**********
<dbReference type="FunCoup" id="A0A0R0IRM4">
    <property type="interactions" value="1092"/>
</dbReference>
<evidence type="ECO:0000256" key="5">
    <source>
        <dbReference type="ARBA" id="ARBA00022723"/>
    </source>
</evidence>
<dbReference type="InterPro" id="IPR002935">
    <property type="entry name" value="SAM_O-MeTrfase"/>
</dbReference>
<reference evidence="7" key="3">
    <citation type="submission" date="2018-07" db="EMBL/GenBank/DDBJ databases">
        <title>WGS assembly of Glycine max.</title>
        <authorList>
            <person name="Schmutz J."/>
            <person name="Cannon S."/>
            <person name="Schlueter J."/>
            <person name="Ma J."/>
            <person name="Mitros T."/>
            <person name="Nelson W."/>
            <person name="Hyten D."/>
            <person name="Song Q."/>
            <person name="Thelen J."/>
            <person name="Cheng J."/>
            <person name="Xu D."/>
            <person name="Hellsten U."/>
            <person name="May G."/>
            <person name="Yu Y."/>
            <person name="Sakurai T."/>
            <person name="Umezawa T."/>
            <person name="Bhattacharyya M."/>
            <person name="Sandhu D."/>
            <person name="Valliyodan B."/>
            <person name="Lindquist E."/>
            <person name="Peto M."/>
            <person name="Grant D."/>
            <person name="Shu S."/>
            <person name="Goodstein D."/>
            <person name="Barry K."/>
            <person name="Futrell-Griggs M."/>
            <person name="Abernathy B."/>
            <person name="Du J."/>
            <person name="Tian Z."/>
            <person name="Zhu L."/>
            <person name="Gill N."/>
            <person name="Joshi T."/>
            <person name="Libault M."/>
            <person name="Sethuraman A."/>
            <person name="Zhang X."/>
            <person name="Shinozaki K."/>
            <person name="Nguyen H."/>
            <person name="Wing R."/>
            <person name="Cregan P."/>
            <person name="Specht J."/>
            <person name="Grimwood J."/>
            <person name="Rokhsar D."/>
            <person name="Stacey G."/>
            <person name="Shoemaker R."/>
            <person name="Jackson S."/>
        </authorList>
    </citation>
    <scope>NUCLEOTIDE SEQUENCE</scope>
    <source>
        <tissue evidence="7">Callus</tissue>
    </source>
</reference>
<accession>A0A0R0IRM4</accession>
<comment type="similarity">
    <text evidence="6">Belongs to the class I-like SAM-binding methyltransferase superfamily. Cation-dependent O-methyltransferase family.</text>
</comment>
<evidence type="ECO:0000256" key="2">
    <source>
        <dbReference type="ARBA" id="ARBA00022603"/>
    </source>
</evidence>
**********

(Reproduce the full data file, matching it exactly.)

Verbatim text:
<dbReference type="FunCoup" id="A0A0R0IRM4">
    <property type="interactions" value="1092"/>
</dbReference>
<evidence type="ECO:0000256" key="5">
    <source>
        <dbReference type="ARBA" id="ARBA00022723"/>
    </source>
</evidence>
<dbReference type="InterPro" id="IPR002935">
    <property type="entry name" value="SAM_O-MeTrfase"/>
</dbReference>
<reference evidence="7" key="3">
    <citation type="submission" date="2018-07" db="EMBL/GenBank/DDBJ databases">
        <title>WGS assembly of Glycine max.</title>
        <authorList>
            <person name="Schmutz J."/>
            <person name="Cannon S."/>
            <person name="Schlueter J."/>
            <person name="Ma J."/>
            <person name="Mitros T."/>
            <person name="Nelson W."/>
            <person name="Hyten D."/>
            <person name="Song Q."/>
            <person name="Thelen J."/>
            <person name="Cheng J."/>
            <person name="Xu D."/>
            <person name="Hellsten U."/>
            <person name="May G."/>
            <person name="Yu Y."/>
            <person name="Sakurai T."/>
            <person name="Umezawa T."/>
            <person name="Bhattacharyya M."/>
            <person name="Sandhu D."/>
            <person name="Valliyodan B."/>
            <person name="Lindquist E."/>
            <person name="Peto M."/>
            <person name="Grant D."/>
            <person name="Shu S."/>
            <person name="Goodstein D."/>
            <person name="Barry K."/>
            <person name="Futrell-Griggs M."/>
            <person name="Abernathy B."/>
            <person name="Du J."/>
            <person name="Tian Z."/>
            <person name="Zhu L."/>
            <person name="Gill N."/>
            <person name="Joshi T."/>
            <person name="Libault M."/>
            <person name="Sethuraman A."/>
            <person name="Zhang X."/>
            <person name="Shinozaki K."/>
            <person name="Nguyen H."/>
            <person name="Wing R."/>
            <person name="Cregan P."/>
            <person name="Specht J."/>
            <person name="Grimwood J."/>
            <person name="Rokhsar D."/>
            <person name="Stacey G."/>
            <person name="Shoemaker R."/>
            <person name="Jackson S."/>
        </authorList>
    </citation>
    <scope>NUCLEOTIDE SEQUENCE</scope>
    <source>
        <tissue evidence="7">Callus</tissue>
    </source>
</reference>
<accession>A0A0R0IRM4</accession>
<comment type="similarity">
    <text evidence="6">Belongs to the class I-like SAM-binding methyltransferase superfamily. Cation-dependent O-methyltransferase family.</text>
</comment>
<evidence type="ECO:0000256" key="2">
    <source>
        <dbReference type="ARBA" id="ARBA00022603"/>
    </source>
</evidence>